Antibiotic Clinic: Two Years’ Experience in Outpatient Parenteral Antimicrobial Therapy in a Portuguese Hospital

Joana Rigor, Paula Marques Ferreira, Fábio Murteira, Cristóvão Figueiredo, Nuno Vieira, Rosa Oliveira, Raquel Couto, Margarida Mota


Introduction: Outpatient antimicrobial therapy programs have been in place for more than four decades. They provide safe and effective treatment for a selected group of patients while reducing costs. In Europe in general, and in Portugal in particular, these programs are still a relatively new phenomenon. The aim of this study is to describe our center’s two years’ experience with such a program (Antibiotic Clinic).
Material and Methods: The cohort of treatments administered by the Antibiotic Clinic in its first two years of existence (September 12th 2016 to September 11th 2018) was analyzed and data pertaining to patients, infections, infectious agents, antimicrobials and outcomes (infection resolution, adverse events and death) were characterized.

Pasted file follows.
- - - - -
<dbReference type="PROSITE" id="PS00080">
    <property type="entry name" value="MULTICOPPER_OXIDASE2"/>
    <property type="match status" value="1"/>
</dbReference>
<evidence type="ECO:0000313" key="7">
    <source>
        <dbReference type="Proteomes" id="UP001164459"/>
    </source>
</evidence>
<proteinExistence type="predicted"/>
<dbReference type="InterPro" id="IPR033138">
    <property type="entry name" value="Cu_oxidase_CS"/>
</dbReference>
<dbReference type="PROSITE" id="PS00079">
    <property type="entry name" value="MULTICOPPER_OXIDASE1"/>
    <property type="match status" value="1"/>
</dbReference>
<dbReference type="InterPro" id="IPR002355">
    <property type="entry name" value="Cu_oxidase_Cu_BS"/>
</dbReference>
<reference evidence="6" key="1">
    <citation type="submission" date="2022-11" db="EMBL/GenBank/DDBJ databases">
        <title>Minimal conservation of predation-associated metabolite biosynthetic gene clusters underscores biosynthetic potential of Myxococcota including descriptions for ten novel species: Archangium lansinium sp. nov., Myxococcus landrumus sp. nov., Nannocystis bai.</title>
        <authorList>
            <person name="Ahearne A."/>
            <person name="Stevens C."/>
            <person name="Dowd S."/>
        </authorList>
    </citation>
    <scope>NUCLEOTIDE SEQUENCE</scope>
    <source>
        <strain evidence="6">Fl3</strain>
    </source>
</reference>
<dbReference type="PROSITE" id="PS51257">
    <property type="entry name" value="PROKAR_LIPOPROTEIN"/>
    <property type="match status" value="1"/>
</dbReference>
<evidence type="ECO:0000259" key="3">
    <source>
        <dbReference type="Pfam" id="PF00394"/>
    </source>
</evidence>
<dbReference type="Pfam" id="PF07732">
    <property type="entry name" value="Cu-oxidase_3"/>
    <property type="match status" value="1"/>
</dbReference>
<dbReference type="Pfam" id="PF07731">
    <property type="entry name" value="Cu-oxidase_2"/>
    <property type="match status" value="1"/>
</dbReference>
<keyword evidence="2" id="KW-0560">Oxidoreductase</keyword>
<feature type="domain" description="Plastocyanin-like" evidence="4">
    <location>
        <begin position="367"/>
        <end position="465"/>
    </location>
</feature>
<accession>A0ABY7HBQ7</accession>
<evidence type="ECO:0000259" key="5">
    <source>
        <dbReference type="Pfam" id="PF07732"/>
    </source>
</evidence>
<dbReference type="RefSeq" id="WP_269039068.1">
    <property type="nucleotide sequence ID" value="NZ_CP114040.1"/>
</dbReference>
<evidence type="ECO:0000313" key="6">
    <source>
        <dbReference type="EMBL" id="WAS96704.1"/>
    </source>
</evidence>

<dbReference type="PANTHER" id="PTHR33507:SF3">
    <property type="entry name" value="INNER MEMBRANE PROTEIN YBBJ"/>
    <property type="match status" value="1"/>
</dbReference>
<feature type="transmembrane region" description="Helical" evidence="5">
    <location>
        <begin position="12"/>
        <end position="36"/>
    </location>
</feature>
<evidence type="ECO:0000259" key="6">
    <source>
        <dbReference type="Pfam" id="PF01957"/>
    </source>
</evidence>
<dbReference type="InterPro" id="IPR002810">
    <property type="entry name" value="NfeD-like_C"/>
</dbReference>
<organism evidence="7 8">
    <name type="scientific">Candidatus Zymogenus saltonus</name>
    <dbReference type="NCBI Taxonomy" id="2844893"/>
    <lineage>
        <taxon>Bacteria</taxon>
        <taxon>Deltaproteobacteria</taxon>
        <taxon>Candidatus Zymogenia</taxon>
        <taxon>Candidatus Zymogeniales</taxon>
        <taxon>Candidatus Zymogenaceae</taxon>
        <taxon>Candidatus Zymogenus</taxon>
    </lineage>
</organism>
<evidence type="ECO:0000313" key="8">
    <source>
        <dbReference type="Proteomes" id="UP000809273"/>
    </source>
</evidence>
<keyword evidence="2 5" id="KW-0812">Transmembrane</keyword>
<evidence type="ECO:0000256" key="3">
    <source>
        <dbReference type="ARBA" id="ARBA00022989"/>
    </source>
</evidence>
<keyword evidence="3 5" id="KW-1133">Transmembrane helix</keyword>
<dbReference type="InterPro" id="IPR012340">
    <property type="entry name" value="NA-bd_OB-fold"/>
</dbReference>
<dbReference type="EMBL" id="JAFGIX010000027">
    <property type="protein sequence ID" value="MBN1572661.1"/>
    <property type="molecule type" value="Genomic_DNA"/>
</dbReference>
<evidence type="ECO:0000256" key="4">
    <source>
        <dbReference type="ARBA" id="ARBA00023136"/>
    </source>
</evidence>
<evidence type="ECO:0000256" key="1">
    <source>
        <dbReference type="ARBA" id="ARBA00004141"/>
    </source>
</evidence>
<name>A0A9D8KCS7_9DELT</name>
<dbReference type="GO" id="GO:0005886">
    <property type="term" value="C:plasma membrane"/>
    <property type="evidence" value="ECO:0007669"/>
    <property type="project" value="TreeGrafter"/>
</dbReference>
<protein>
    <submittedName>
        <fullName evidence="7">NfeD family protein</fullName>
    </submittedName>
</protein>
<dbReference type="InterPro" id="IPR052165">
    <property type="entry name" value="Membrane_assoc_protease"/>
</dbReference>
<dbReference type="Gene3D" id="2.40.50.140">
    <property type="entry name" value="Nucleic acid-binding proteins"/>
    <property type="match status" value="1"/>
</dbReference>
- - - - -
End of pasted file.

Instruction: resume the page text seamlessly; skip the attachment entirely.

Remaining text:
Results: The Antibiotic Clinic treated 231 patients in 250 episodes, providing a total of 2357 days of antibiotic treatment. The urinary tract was the most common site (39.2%) and Enterobacteriaceae the most common agents (63.7% of isolates). Infections were resolved in 90.8% of treatments (95.6% of patients), adverse events were few (1.2%) and direct mortality was not found. The dropout rate was 1.6%.
Discussion: Infection resolution and adverse event rates were comparable to other centers. High treatment and low dropout rates point to high physician and patient acceptance.
Conclusion: Our experience with this program suggests it is a safe and effective alternative to inpatient admission. This is in line with current literature which suggests efforts should be made to expand this treatment modality.


Ambulatory Care; Anti-infective Agents; Antibacterial Drug Resistance; Infection/drug therapy; Outpatients; Portugal

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